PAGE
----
Baby #3, aka the Dunk, was born by C-section a week after his due date. His birthday is considered to be lucky (1.11.11) by the Chinese nurse at our clinic. She can’t explain why.
Poor Dunk, third baby born in 4 years, second C-section, destined to be overshadowed by Mr. Sensitive and Little Miss Adorable. That’s why it’s taken me 7 months to write out the story of his birth.
I was desperately trying to avoid another C-section. My C-section with Little Miss Adorable involved me vomiting for 14 hours straight and then in physiotherapy for 9 months afterward trying to close a gap in my abdominal wall. I really wonder who those people are that choose a C-section – really, if you’re too posh to push, how about puking for 14 hours? How posh are you then?
But, I digress.
I have to say – I hated the entire surgery. Both times. Each time I tried not to launch into a full blown panic attack and/or vomit everywhere. I tried not to think of my body being cut open (and tried to ignore the tugging and pushing). As a science person with a vivid imagination this was nearly impossible. (Note: I once worked at a vet clinic and been witness to countess ovariohysterectomies or ‘spays’ in dogs and cats. I had no problem assisting in those surgeries. Now, just the thought of it makes me ill.)
I hated being in the operating room as the nurses prepared me – wiped down my back, helped me onto the operating table. I hated listening to them count the sponges and clamps aloud. I knew why they were counting – so they could see if they forgot one inside me. All I could do was shiver in the cold and pretend not to hear them counting. I was alone with my rising panic. Don’t freak out, don’t freak out, don’t freak out!
Hubby would not arrive in the operating room until the epidural was in.
I told the anesthesiologist about the 14-hours of continuous vomiting after the last C-section. He kindly adjusted the medication, and assured me it shouldn’t happen again. Oh, and clawing my skin off? That probably won’t happen again, it’s usually a first-time reaction to morphine.
I remember the nurse who held me as the epidural needle was inserted between the vertebrae of my spine. I was terrified of a slip and having a serious injury or paralysis. I looked into that nurse’s eyes as she kept talking to keep me calm, and was amazed at her strength in supporting my 200 pound frame. The world needs more nurses like that – calm, quiet, firm. Caring.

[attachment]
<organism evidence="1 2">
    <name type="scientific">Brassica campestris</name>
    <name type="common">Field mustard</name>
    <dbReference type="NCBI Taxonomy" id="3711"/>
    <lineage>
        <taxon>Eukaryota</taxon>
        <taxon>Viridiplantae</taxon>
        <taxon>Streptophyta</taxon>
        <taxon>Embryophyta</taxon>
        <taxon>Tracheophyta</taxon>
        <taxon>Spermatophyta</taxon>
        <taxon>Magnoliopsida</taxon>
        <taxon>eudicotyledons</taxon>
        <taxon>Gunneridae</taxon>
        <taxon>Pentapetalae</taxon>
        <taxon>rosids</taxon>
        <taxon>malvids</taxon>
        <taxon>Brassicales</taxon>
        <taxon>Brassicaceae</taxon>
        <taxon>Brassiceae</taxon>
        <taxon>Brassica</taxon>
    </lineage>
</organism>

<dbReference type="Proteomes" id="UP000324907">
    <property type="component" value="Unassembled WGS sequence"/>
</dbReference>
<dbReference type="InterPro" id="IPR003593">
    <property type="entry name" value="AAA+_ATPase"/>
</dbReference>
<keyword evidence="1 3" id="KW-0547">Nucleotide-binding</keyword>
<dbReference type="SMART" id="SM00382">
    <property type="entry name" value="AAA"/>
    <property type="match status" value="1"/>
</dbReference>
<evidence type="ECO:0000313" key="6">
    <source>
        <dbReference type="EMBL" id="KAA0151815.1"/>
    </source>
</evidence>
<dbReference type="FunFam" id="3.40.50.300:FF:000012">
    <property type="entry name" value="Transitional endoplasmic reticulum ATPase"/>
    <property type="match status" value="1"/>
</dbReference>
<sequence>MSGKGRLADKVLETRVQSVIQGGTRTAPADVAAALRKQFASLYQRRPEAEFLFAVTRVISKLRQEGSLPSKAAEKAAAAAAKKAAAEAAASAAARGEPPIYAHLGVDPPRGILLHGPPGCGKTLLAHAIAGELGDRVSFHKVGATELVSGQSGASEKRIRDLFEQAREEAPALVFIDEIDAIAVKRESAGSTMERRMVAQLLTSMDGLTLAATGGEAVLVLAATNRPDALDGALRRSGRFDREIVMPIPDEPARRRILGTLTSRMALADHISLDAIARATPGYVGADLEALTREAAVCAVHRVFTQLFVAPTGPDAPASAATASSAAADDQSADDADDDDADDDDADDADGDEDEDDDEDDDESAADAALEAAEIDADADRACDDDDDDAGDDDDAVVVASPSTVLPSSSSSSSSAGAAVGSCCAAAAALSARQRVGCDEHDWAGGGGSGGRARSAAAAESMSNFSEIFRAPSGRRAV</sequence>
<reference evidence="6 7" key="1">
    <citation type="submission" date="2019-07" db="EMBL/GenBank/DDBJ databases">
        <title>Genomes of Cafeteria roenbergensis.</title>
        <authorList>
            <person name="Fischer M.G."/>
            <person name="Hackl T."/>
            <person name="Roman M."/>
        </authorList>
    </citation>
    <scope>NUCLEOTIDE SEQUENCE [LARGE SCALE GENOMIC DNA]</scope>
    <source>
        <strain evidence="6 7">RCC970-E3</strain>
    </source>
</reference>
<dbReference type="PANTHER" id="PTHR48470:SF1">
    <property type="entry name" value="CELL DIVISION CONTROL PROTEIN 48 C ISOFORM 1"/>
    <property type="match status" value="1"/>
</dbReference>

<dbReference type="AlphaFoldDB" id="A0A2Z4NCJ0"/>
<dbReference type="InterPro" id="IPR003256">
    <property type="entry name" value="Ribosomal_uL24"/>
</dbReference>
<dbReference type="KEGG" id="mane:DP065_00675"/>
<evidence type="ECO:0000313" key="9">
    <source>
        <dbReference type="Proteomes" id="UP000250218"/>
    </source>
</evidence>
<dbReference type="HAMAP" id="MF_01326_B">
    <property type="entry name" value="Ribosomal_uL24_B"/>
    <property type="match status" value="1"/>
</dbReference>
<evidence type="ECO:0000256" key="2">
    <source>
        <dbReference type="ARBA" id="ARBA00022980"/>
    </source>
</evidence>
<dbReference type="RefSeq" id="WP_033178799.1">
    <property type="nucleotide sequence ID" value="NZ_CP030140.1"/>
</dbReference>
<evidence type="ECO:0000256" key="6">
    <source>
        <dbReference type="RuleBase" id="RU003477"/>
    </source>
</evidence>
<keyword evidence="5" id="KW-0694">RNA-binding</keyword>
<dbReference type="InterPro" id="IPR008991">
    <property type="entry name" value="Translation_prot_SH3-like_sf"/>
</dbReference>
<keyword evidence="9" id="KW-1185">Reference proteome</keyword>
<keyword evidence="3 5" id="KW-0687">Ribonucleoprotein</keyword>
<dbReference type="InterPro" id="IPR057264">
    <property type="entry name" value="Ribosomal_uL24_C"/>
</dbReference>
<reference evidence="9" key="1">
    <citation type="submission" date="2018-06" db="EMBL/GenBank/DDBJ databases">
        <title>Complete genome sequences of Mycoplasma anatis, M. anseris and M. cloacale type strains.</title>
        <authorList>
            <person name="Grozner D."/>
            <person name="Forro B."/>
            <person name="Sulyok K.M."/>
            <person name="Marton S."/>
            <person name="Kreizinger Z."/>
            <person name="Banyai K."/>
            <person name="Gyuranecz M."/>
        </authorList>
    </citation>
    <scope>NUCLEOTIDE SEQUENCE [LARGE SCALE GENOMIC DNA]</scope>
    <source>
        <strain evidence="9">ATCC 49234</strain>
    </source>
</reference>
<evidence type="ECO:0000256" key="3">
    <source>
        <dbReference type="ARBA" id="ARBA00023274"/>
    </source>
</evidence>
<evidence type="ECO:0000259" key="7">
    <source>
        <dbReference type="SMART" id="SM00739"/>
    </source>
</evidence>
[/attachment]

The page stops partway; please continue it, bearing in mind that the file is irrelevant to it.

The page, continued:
Once the needle was in, the nurse strapped my legs to the operating table and blocked my view with a sheet. Hubby arrived wearing a surgical mask and gown. I was trying so hard not to panic – I stared at him, and tried not to watch the clock on the wall.
The obstetrician arrived chatting to everyone.
Surgery is surreal – here I am strapped to a table, complaining about feeling pulling and pushing. I know I am cut open and someone’s hands are inside me. I was coughing as my diaphragm was pressed. A nursing student observed from the side. The anesthesiologist told me, “It is what it is.” I think that was the best advice I could get at the time.
With a Cesarean section it’s hard to say a baby is born – they are delivered. Removed from my body, delivered to my side.
The moment my son was placed at my side was pure magic. His fuzzy head was near my shoulder, and I managed to reach across my body to stroke his head. I marveled at his velvety skin. He was sucking his fingers loudly.
I stroked his head and cried tears of joy.
The surgeon closed my body up and I cried. My baby was a boy. Dark haired, olive skinned, genetic history completely unknown. We had declined all offers of prenatal testing during the pregnancy – both his brother and sister have genetic problems. That did not stop us in taking another leap into the unknown.
My baby has arrived.